Successful Bull Breeding

US - Successful bull breeding was the focus of this year's Cattlemen's Day in South Carolina.
calendar icon 23 October 2009
clock icon 2 minute read

The keys to successful bull breeding are pregnancy and calving rates, says Roger Ellis, a beef cattle veterinarian at the University of Georgia. He believes that optimising a bull's performance is the most effective tool in natural breeding.

Speaking at the 2009 Cattlemen's Day, earlier in October, Mr Ellis said that 90 per cent of beef producers use bulls in natural breeding. The goal in a planned breeding programme is to achieve the highest rate of pregnancy early in the breeding season.

He stated that the four key attributes a bull must have are that it:
  • is physically capable of breeding,
  • has willingness to mate,
  • has the capacity to produce semen and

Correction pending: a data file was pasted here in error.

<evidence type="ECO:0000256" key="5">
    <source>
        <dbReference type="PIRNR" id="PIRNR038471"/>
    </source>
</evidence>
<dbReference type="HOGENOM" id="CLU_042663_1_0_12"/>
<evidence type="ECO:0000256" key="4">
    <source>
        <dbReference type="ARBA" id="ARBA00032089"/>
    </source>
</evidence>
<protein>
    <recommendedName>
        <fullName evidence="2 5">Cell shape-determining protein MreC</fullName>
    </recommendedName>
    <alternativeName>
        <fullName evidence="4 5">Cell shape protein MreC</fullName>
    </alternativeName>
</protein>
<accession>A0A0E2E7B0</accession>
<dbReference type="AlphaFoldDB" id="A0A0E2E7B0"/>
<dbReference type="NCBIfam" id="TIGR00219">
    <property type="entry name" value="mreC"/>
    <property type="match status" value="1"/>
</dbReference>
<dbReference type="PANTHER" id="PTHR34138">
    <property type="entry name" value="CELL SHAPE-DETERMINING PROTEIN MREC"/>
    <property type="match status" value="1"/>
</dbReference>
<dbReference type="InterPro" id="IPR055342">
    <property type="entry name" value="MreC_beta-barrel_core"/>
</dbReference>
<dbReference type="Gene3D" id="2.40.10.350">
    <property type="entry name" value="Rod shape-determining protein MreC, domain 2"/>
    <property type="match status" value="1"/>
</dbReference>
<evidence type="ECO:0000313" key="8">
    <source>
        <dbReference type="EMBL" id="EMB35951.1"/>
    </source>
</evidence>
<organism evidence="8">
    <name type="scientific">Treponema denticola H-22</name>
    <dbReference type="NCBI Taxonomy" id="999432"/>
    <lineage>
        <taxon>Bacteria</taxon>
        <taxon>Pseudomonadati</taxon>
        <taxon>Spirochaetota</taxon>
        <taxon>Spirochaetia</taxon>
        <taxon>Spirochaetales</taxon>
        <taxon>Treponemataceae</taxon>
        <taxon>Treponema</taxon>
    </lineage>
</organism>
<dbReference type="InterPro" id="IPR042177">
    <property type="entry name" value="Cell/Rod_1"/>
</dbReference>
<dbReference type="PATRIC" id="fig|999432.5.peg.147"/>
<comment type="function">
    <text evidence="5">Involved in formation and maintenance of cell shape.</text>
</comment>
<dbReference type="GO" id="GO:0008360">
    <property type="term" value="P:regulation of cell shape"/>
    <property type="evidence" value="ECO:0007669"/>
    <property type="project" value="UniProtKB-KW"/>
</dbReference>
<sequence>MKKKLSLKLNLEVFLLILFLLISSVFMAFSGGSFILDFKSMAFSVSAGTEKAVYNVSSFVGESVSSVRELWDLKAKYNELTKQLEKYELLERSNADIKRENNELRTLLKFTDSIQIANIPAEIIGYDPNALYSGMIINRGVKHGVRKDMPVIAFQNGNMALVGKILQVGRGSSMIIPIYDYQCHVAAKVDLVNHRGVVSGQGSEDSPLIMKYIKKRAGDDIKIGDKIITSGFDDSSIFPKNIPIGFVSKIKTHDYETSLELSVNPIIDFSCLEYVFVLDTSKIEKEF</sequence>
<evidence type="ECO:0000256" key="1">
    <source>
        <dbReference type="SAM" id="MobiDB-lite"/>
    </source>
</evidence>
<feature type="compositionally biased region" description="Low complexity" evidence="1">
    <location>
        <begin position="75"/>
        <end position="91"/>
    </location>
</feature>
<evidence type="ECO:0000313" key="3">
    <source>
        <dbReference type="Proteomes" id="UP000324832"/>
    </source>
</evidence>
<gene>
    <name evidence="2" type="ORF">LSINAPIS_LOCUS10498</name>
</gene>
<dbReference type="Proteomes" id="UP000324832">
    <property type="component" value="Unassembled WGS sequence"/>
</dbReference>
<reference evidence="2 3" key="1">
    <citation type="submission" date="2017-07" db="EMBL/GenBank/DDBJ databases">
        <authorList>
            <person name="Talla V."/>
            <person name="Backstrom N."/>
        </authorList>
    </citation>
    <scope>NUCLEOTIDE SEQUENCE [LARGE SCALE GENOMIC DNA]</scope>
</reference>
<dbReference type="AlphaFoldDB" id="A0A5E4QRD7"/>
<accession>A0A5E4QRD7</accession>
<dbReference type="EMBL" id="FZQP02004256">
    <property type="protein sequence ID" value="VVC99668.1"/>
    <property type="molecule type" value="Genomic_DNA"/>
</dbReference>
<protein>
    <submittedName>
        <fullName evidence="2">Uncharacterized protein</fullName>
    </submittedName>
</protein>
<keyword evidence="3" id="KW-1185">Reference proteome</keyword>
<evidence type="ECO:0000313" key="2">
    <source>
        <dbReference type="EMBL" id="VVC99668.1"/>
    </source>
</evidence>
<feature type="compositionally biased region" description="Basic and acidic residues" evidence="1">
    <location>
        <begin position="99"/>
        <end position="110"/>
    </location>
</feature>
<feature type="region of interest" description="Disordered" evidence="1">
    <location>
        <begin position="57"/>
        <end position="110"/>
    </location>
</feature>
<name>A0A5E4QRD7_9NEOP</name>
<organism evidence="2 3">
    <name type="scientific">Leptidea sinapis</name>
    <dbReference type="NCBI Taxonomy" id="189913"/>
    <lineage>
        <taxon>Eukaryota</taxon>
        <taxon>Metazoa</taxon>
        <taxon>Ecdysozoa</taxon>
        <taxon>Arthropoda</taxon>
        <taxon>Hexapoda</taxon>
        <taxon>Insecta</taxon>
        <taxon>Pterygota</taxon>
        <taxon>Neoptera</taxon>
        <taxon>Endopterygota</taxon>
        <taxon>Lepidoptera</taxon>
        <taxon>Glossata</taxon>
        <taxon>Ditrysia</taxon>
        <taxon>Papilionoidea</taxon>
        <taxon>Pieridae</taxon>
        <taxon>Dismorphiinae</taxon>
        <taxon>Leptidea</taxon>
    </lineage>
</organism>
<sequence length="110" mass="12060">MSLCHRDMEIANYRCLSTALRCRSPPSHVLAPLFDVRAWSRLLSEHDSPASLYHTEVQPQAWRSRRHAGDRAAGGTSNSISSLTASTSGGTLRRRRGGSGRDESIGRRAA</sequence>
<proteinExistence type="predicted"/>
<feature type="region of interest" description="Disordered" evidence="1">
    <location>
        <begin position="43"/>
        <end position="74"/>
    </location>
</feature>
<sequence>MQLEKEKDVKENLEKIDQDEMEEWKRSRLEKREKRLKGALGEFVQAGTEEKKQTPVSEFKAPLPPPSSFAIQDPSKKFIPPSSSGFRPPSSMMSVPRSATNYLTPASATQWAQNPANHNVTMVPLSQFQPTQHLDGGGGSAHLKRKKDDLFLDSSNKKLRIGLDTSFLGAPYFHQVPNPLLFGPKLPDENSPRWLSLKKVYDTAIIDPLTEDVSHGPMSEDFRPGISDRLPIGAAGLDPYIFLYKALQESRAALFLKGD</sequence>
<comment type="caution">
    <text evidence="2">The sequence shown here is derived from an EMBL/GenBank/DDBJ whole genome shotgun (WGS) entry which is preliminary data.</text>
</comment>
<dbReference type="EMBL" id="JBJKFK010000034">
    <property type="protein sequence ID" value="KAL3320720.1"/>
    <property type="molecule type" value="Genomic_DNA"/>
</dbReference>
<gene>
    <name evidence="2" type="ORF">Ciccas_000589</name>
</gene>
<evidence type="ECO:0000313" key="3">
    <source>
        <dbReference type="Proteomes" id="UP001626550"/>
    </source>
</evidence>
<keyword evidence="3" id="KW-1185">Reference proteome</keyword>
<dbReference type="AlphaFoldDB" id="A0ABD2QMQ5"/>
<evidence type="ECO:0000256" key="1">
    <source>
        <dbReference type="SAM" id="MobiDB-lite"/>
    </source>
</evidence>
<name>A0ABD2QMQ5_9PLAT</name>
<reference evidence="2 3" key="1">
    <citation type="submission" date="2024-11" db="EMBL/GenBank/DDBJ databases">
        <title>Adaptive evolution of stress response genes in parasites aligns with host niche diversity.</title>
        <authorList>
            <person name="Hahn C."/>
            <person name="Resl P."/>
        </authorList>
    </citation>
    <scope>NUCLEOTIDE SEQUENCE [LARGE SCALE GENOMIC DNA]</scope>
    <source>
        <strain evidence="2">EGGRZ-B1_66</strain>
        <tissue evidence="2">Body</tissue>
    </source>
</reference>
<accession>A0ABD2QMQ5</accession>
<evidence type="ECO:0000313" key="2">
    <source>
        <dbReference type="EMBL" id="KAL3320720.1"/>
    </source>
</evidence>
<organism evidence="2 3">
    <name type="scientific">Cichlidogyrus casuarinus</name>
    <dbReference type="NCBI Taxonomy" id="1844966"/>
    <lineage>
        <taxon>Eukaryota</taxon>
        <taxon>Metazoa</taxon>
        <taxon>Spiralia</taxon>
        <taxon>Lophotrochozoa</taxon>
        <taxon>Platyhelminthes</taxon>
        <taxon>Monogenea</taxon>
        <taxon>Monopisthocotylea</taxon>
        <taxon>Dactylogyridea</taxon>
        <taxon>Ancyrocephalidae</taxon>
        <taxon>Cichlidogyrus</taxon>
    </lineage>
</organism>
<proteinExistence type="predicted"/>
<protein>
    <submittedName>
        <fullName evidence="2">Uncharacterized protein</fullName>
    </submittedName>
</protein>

• has functionally normal spermatozoa.

The health of a bull’s spermatozoa contributes to the survival of the embryo, Mr Ellis said. It’s not a widely published fact, but the beef animal is not a highly fertile animal, and only about 65 per cent of fertilisations become pregnancies.

Twenty-five per cent to 35 per cent of pregnancies are lost in the cows. Those losses often are blamed on the bull, and it can be the bull’s fault in some cases, said Mr Ellis.

For example, genetic deficiencies in the bull’s spermatozoa may mean that though it is capable of fertilisation, it is not capable of sustaining an embryo. Mr Ellis stated that the industry was looking to maximise the potential of those bulls over their breeding lifetime.

The Cattlemen's Day was hosted by Clemson University’s Edisto Research and Education Center, Clemson extension and the South Carolina Cattlemen’s Association.


TheCattleSite News Desk

© 2000 - 2024 - Global Ag Media. All Rights Reserved | No part of this site may be reproduced without permission.